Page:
I wonder if it was part of the plan to lose 2 of 3?

    I wonder if it was part of the plan for Neshek and Hunter to be DL’d?

    I wonder if it was part of the plan to have Neris face a guy who was 7/14 against him after intentionally walking a guy who was 1/12?

    I agrre with you Tim about the apparent lack of flexibility.

  3. Vernon Dozier

    April 3, 2018 at 12:32 pm

    Kapler seems like a bright guy, I’m sure he’ll learn from this. Three games is a small sample size, and I’m a lot more concerned about the rotation beyond Arrieta and Nola than I am about the manager. Of course that could change over the course of the next few months, but I’m not panicking after one series.

    https://www.nytimes.com/2018/04/01/sports/baseball/phillies-gabe-kapler-.html

    #BeBold

  4. Craig Glessner

    April 3, 2018 at 1:08 pm

    I hate to say it but I agree he’s to smart for his own good. If he plans on pulling Nola again in the same situation one of the other coaches needs to tell Einstein why that is a good idea on paper but not in reality. I think his inflexibility is the problem he needs to use his assistant coaches which is what he said back in December but he hasn’t done yet. Use your resources Gabe GO PHILLIES

    • laszlo ptarmigan

      April 3, 2018 at 9:05 pm

      And maybe spend a little less time under the tanning lamp!

  5. Vernon Dozier

    April 3, 2018 at 1:52 pm

    I can’t make an assessment on Kapler’s flexibility or ability to revise his plans based on these three games anymore than I’d be able evaluate a player after three games. Sure it’s a bad start and he made some questionable decisions, but I’ll give him a couple of months before declaring that he’s too stubborn to make adjustments.

    #BeBold

  6. Chuck

    April 5, 2018 at 8:58 am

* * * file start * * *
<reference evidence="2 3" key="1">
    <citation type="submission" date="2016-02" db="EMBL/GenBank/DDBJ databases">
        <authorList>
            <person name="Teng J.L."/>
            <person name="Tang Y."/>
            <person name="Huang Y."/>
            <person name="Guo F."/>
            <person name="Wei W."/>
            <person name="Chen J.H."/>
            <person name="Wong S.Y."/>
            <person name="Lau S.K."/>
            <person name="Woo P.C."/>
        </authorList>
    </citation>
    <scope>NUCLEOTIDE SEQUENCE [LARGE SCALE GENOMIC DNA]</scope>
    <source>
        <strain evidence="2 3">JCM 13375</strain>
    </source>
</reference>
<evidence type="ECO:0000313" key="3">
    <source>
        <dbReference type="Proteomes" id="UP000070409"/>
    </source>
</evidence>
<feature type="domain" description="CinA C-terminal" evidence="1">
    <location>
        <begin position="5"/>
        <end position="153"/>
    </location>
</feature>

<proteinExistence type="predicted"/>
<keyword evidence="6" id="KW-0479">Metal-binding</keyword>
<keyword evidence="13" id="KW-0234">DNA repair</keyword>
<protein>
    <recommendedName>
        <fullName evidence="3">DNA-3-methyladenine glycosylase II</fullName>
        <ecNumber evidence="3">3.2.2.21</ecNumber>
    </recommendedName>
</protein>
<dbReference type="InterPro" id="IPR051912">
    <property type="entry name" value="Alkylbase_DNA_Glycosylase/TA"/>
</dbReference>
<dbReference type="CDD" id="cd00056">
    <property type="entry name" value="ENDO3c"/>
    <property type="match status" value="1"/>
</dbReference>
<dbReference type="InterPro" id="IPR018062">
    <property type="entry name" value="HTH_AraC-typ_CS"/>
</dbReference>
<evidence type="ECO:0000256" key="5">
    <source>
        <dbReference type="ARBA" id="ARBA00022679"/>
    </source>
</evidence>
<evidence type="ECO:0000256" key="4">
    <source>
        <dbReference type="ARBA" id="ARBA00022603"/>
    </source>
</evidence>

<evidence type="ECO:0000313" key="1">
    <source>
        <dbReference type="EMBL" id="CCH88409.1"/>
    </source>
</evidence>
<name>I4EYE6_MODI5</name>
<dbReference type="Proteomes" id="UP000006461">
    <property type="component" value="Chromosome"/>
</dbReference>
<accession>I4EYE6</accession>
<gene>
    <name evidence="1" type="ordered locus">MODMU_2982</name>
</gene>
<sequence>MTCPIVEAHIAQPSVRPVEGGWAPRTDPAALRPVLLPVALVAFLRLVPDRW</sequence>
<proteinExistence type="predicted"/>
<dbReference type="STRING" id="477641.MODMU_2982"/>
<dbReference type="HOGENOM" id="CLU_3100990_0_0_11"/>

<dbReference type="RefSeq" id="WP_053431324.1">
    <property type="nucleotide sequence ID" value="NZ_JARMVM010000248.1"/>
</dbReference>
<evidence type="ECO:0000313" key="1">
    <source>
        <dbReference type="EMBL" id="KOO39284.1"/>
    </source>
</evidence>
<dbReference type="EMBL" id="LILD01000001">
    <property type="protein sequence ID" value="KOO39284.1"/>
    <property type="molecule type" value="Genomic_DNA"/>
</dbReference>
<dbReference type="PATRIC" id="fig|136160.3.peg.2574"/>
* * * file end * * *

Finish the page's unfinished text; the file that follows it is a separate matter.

Kabe has to go now before it’s too late. It could be already. This team needs to win early to stay competitive with the rest of the teams.

  7. art kyriazis

    April 5, 2018 at 12:20 pm

    I never liked Gabe Kapler as a player. He always seemed way too interested in bodybuilding as opposed to working on his baseball and people skills, the latter of which seemingly were lacking as he went through something like 8 teams in 9 years, mainly due to his defensive skills and not his bat.

    Pete MacKannin was doing a fine job as manager. He had a year to go. This team wasn’t going anywhere. The presumption is with the status quo. So far, the case for change has yet to be made. Kapler seemingly is not only not the right choice, but rather, no change would have been the best choice. At the end of the year, if MacKannin wanted to retired, Dusty Wathan, a two time AAA Manager of the year, whose dad was an actual major leaguer who people liked, was ready and waiting, and Wathan managed most of these kids.

    Not to pick apart Kapler, but if you’re going to bring in Carlos Santana to protect Rhys Hoskins, how about batting Santana behind Hoskins to protect him in the Order? So far, Kapler has batted Santa 2d and Hoskins 4th nearly every game–and Hoskins has been walked or pitched around nearly all of his at bats–Hoskins is on track for 150 walks. You’d think a really tuned in manager might make an ADJUSTMENT there and go to a batting order like, Hernandez, Herrera, Hoskins, Santana, so if they pitch around Hoskins, they face Santana. And Knapp should bat after Santana, he has the highest OBA after Hoskins. Not Altherr.

    Metrics. Apparently Kapler can’t understand them.

  8. D. Lutz

    April 6, 2018 at 8:27 am

    Admit the mistake and remedy it. Baseball fans want baseball.